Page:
From PPA Member Newsletter
Face it… Artists are competitive people. We all want to be the best. Perhaps that's why competition is many photographers' "drug" of choice. The nerve-wracking thrill of possibly doing well and improving your art it's addictive. But photographic competition can be so much more than a thrill. It can strengthen the entire body of your work if you approach it correctly. To experience that beneficial side effect, you first have to make the most of all your competition opportunities.
Learn the Competition Process
That's something 2011 Platinum Medalist Dan Frievalt learned the hard way. "I didn't know what I was doing," he says about entering his first state competition in Wisconsin. He didn't know he could start at the smaller, local competitions or ask for help from other photographers because "I thought that if someone else saw my entries or gave advice beforehand, it would be like cheating!" Now, he takes full advantage of every chance to get extra feedback on his entries. So, don't be afraid to ask what's required at each competition level (local, state, district and international). Research beyond the official rules by asking questions of fellow competitors and your association's board members.
Sit In On Competitions
Witnessing a judging first hand can also help you make the most of competition, especially in knowing what to enter and what the jurors look for. "The best advice I ever received? Sit in on competition before you do it," notes Kimberly Smith, Master Photographer, of Oklahoma. "Pay attention to what is meriting and ask as many questions as you can." What was eye-opening to her was how much attention was paid to the details she usually didn't think about when taking an image background oddities, the placement of hands, etc. "I knew what I liked in images," she explains, "but I didn't have the experience to know what was 'good.'" Smith sat through competitions at the state and district levels before doing anything herself. A year later, she won almost every category in her state's First-Timers division and again in the Southwest District Competition!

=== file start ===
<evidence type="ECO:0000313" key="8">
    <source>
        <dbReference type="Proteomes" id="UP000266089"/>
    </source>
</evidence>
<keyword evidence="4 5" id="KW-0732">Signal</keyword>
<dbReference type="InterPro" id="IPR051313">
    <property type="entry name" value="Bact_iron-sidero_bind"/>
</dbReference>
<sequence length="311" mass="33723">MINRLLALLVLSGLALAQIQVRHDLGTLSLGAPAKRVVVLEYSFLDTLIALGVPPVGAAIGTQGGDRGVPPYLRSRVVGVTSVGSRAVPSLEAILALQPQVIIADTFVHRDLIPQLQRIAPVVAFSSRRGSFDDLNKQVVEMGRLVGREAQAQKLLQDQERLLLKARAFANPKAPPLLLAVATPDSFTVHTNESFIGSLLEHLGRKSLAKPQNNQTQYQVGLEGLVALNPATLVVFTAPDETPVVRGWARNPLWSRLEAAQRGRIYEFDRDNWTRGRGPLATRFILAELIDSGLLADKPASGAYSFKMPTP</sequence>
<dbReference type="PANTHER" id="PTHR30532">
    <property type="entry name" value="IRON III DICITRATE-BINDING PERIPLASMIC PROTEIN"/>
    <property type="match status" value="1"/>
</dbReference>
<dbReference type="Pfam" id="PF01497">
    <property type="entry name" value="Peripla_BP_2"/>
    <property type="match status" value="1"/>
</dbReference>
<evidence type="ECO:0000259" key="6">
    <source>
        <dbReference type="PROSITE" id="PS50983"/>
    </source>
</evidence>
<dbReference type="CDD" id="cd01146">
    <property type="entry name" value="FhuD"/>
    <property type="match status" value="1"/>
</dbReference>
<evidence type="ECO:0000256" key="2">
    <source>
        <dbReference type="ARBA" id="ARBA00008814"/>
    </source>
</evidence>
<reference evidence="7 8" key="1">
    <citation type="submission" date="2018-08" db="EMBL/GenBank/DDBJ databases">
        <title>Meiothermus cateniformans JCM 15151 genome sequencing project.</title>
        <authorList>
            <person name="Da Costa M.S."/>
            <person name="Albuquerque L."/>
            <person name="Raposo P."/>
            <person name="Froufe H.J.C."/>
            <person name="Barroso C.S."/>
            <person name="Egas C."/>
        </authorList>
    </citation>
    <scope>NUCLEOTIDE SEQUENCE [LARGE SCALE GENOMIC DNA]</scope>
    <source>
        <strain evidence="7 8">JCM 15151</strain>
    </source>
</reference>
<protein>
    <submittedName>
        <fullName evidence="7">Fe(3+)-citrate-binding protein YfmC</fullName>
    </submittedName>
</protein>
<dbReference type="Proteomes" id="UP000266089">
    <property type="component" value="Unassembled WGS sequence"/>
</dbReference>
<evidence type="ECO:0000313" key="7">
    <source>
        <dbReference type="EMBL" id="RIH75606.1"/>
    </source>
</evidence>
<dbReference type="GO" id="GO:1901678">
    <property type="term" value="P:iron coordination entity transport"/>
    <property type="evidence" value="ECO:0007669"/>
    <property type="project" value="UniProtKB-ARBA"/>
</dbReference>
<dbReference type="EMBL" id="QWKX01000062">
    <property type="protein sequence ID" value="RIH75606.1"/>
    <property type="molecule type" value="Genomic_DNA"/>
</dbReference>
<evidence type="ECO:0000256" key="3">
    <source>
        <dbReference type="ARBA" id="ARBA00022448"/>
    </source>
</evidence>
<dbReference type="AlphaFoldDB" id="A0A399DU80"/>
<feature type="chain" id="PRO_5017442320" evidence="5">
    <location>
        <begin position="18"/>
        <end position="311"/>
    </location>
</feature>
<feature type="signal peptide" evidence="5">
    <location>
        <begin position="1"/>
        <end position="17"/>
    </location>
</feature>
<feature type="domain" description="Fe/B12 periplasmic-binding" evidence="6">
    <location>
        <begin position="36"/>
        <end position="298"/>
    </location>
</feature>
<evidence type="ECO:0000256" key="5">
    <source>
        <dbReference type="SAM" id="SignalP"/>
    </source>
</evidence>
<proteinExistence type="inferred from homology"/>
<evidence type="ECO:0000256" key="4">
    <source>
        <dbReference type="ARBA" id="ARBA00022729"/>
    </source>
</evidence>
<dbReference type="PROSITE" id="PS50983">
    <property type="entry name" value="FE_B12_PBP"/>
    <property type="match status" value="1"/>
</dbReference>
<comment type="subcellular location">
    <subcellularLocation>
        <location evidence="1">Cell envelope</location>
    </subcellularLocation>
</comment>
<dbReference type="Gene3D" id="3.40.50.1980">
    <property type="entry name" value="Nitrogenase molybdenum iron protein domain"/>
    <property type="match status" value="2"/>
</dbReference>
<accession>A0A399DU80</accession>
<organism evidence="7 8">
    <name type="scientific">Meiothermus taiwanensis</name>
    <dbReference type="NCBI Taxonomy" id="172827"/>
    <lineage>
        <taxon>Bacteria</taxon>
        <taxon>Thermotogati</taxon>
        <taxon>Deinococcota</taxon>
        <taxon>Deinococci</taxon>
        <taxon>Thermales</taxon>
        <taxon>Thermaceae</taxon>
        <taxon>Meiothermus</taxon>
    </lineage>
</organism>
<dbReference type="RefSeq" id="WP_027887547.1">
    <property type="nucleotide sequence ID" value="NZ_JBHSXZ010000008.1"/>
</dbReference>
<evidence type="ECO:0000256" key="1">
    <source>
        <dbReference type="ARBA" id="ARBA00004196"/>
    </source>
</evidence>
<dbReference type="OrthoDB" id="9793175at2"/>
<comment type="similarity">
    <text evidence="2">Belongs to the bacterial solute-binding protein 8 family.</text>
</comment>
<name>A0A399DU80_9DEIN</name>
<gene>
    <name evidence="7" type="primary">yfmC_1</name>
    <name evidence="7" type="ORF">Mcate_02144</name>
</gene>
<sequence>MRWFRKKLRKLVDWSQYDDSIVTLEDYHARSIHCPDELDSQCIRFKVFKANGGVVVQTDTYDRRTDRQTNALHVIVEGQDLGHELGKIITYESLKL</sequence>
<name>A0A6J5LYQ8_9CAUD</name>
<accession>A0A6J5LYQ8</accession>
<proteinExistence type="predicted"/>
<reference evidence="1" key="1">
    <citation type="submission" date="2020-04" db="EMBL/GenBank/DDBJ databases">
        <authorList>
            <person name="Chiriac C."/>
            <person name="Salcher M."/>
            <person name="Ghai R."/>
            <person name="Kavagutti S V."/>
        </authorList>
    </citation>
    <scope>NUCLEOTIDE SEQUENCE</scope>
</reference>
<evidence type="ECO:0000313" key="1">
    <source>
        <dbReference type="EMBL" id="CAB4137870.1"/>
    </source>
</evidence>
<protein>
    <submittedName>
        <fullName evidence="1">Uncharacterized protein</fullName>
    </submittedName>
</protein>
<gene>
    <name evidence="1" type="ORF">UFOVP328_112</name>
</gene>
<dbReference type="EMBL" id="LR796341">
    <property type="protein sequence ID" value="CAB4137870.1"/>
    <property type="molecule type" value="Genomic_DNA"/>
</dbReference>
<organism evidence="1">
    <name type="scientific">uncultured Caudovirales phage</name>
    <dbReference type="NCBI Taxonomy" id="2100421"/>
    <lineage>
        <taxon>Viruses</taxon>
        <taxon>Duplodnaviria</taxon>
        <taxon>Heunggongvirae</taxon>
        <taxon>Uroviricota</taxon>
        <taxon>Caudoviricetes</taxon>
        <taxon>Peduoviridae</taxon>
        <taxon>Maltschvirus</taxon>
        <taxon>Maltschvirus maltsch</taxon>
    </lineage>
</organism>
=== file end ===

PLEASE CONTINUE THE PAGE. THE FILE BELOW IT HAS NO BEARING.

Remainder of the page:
Listen to Critiques
Though rarely easy for an artistic person to stomach, image critiques are invaluable for your growth. They provide feedback and ideas on how to make your images better (and not just for competition). Before entering, you can send your images to photographers you trust to tell you what works and what doesn't ("straight-shooters" in Frievalt's words). Dianna Walker, Master Photographer, of Texas suggests reaching out to photographers you think are "beyond good." Don't be intimidated, she says. "I've found there's not a photographer out there who would not want to help they didn't get where they are by themselves."
Attending your local, state and district competitions makes listening to critiques fairly easy to do. Live critiques are often held for a couple hours after a state competition and in many local competitions, jurors share advice and thoughts on almost every image. And even though the International Photographic Competition isn't as easy for some to attend, you can still get online video critiques. That gives you about five minutes of a juror discussing your image, which can be invaluable. In one competition, Smith recalls seeing a beautiful boat image that didn't merit because of a technical mistake: the words on the boat were backward because of an image flip. If that was your image and you couldn't be at the judging...wouldn't you want to know why it didn't merit? A video critique could have helped you out.
Enter Early & Often
"It's easy to give excuses or say you're too afraid to enter," notes Frievalt. "But competition holds you accountable for pushing yourself and your art." The good news is that the more you compete, the stronger your art will grow. So, don't be afraid to enter a full print case even if it's your first time. Each time you enter, you can get a critique. Each time you get a critique, you can use it to tweak and refine your images...and then re-enter them in the next level of competition. "So, start at the local level and work your way up," advises Walker. What you'll probably find is that competition gets "in your blood," as she says. It becomes a part of your artistic self, helping you pay even more attention to the details when you're shooting for clients. It may even give you a creative outlet to test things like different lighting, which trickle into your client work later. The key is that the more you compete, the keener your eye grows. The more images you see at competition, the more ideas you have.
That all translates into you being a stronger photographer.